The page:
College of Engineering News • Iowa State University

Computer engineering students’ iPhone apps generate downloads, sales

Since November, thousands of people have downloaded the iAnimal series, Zombie Strategies: Prepare, and D&D Helper iPhone applications. Users of those apps may be surprised to learn that the apps were created by Iowa State University computer engineering students. The students developed the apps as part of a course assignment in a new embedded systems class on mobile platforms. To date, the students’ apps have been downloaded more than 2,800 times and generated more than $200 in sales.

“I originally created iGiraffe as a simple app that students would recreate during their first lab,” says Chad Nelson, a teaching assistant for the course and member of a student senior design team that developed labs for the new course. “When I put it on the App Store, it started making money, so I added the others in the [iAnimal] series.”

Nelson’s four apps now generate about $5 a day in sales. “The most important thing to understand about the iGiraffe app, or any of the iAnimal apps is this: the skills the students learn in the class, even in the very first lab, have real market value,” Nelson says. “You can take the app you create in the very first lab, sell it, and turn a profit.”

The new embedded systems course on mobile platforms was introduced last fall and the students’ final project for the class requires students to create their own iPhone app. Students were given extra credit for submitting their apps to the iTunes App Store.

Associate Professor Akhilesh Tyagi designed the course, which teaches concepts using the iPhone platform and focuses on fundamental aspects of embedded programming and development. Nelson and a team of other computer engineering senior design students helped develop the labs, which take students through the process of creating applications for the iPhone in 11 weeks.

Ben Holland and Cory Schwarting
Ben Holland (left) and Cory Schwarting

Ben Holland, a recent graduate in computer engineering and current graduate student in electrical and computer engineering, has seen a great deal of success since he released his free app, Zombie Strategies: Prepare (ZSPrepare), last Thanksgiving Day. ZSPrepare has been downloaded more than 2,000 times. The app is targeted toward individuals interested in post-apocalyptic survival scenarios and is an extension of, a website he created about a year and a half ago.

“ became a hobby to which I devoted most of my free time, and having already built the framework before I started taking the course, it seemed only natural to extend the service to mobile devices as well,” Holland says. “ZSPrepare works by determining the user’s real world location using Wi-Fi, cell tower, or GPS triangulation and then sending that location information to, which responds with a collection of survival supply locations surrounding the user.”

Holland says he is pleased with the success he’s seen so far, but ZSPrepare, which is downloaded nearly 40 times each day, wasn’t as successful at first. “Apple features new applications for the first day or two so that people can notice them, but after that you need to rely on the momentum of your app to keep your sales going,” Holland says. “I noticed that after about a week, my download numbers dwindled to only a few sales a day, so I started reading about marketing strategies online. I submitted my app to as many free app review sites as I could, which started to build a good Web presence.”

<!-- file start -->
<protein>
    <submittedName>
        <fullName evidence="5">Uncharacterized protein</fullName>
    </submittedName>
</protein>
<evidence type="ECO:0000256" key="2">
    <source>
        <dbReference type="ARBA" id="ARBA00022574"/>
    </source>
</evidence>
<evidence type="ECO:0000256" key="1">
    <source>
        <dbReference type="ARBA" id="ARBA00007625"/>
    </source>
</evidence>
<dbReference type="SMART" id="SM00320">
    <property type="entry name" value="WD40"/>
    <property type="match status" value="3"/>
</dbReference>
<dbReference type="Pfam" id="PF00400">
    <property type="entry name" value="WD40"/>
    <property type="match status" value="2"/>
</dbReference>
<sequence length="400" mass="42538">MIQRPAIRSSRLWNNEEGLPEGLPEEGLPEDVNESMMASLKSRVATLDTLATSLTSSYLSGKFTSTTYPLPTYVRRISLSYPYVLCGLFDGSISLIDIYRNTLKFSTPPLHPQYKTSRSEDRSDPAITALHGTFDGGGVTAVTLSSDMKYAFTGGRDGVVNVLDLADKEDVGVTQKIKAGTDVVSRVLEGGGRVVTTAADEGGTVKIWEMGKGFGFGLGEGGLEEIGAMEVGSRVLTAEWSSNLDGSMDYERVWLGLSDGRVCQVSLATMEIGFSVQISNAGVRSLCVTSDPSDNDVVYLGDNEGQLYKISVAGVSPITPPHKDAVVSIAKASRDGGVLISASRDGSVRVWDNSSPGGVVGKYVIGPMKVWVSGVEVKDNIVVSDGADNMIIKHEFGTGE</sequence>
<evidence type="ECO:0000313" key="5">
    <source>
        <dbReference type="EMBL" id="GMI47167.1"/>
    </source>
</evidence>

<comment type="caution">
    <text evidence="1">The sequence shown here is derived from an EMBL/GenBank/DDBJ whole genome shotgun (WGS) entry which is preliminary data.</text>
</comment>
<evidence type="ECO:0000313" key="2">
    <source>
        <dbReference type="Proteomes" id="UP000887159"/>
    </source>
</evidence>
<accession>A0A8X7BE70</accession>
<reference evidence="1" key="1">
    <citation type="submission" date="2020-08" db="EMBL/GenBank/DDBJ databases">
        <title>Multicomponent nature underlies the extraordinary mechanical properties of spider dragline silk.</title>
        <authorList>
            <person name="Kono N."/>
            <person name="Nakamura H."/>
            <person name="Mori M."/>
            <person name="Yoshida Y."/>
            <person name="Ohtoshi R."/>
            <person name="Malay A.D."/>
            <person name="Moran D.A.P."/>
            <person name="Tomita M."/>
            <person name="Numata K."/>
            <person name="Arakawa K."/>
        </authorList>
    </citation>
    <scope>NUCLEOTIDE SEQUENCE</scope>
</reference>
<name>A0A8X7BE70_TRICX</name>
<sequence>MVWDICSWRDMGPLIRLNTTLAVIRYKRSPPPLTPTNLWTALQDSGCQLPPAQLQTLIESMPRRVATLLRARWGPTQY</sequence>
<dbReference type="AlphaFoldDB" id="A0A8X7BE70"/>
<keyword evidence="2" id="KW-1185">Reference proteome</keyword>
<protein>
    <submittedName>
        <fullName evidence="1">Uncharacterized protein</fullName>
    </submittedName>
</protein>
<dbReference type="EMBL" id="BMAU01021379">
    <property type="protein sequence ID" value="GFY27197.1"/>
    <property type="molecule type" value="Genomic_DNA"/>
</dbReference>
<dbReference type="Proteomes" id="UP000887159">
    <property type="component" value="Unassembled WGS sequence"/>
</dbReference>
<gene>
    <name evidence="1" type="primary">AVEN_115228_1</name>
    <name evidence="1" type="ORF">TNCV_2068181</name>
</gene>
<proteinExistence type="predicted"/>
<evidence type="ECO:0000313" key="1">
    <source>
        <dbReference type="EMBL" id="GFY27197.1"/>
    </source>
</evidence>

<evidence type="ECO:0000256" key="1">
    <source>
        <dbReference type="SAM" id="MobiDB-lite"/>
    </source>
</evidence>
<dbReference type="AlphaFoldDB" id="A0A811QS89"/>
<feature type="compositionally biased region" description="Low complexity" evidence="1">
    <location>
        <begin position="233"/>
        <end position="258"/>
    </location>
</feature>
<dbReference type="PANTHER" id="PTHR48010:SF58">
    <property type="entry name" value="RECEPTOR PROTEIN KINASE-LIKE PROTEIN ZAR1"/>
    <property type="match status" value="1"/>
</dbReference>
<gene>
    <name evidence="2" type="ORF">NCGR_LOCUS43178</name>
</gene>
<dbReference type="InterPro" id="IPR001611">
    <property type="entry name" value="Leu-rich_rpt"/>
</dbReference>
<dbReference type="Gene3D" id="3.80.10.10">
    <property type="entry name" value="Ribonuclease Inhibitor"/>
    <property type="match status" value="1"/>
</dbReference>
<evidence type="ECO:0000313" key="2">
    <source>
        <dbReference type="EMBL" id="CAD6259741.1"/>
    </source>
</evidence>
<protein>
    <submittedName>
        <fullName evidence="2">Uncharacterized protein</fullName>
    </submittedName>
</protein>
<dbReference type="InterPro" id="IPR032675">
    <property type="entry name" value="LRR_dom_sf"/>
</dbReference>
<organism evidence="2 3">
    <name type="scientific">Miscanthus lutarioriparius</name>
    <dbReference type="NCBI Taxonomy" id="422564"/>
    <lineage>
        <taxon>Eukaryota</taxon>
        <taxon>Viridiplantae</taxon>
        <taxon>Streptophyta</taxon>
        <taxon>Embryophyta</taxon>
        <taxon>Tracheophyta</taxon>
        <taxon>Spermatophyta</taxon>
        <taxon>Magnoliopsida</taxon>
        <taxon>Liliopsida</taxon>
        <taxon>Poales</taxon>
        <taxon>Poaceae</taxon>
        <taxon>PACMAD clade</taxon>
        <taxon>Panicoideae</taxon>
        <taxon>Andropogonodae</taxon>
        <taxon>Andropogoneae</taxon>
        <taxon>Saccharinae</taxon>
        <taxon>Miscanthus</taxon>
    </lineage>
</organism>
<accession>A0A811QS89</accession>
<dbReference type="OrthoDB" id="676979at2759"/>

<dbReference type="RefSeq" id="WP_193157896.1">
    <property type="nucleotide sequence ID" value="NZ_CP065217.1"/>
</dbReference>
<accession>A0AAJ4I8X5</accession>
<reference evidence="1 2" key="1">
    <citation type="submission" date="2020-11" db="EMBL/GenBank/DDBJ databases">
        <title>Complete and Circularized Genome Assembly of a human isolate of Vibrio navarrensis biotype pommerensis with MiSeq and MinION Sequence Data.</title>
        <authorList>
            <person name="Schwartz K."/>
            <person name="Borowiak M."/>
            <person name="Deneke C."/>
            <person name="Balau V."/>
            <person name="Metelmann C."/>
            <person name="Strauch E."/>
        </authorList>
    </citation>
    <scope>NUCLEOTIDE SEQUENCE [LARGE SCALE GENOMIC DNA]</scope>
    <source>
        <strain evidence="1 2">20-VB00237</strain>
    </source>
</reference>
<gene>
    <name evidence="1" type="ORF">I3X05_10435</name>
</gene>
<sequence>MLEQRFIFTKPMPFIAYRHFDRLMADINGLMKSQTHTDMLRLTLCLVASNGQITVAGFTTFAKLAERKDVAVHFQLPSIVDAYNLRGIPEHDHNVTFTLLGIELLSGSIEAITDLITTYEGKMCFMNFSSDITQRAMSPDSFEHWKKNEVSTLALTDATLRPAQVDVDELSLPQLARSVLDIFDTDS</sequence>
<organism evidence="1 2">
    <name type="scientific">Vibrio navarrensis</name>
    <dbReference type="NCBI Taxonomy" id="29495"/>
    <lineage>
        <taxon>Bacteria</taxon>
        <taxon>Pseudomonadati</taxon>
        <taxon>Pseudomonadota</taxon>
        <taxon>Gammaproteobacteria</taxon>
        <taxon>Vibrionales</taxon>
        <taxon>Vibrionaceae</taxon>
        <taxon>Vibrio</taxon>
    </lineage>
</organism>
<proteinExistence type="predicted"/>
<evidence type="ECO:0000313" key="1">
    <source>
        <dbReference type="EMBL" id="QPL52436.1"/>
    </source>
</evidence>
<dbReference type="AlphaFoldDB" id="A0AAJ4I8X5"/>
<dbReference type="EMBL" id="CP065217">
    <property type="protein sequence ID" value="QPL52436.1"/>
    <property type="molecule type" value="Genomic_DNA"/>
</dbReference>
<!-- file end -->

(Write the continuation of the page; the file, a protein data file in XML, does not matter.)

Cory Schwarting, senior in computer engineering, also has been pleased with the success of his app, D&D Helper, a tool that aids individuals playing the tabletop game Dungeons and Dragons. D&D Helper, which costs 99 cents, has been downloaded more than 800 times. The app allows users to quickly record and store game information and to modify it easily in a user-friendly interface. “I expected it to be somewhat successful since I even looked for an app to do the same thing, but there weren’t any on the market,” Schwarting says. “I did not expect it to be downloaded so many times, but I find it cool that there are plenty of people who are looking for similar apps.”

For Schwarting, the most exciting parts of developing his app were going through the design process, laying it out in an appealing way, and making it quick to use. However, actually building and programming the app was the most challenging. “I ran into a few issues with storing the information onto the device that took some time to figure out,” he says. “The other challenge was looking into all the legal aspects of building the app. Some information is open for public use, and I wanted to make sure it was legal.”

Both Schwarting and Holland agree that while the class was a lot of fun, it was also a great learning experience. “I was reminded that if you really want to learn and conquer a technology, you just have to jump in and do it,” Holland says. “Anyone can learn it; you just have to have the patience to stick with it.”

How to download the apps

You can download the Zombie Strategies: Prepare for free at the iTunes App Store. The iAnimal series apps (including iGiraffe, iPenguin, iPlatypus, iDonkey, and iSalamander) and D&D Helper can be downloaded for 99 cents each at the iTunes App Store.

Additionally, Ben Holland has created two additional apps—Christmas Elf Quiz (free) and Lint: The Game (99 cents)—also available for downloading at the iTunes App Store.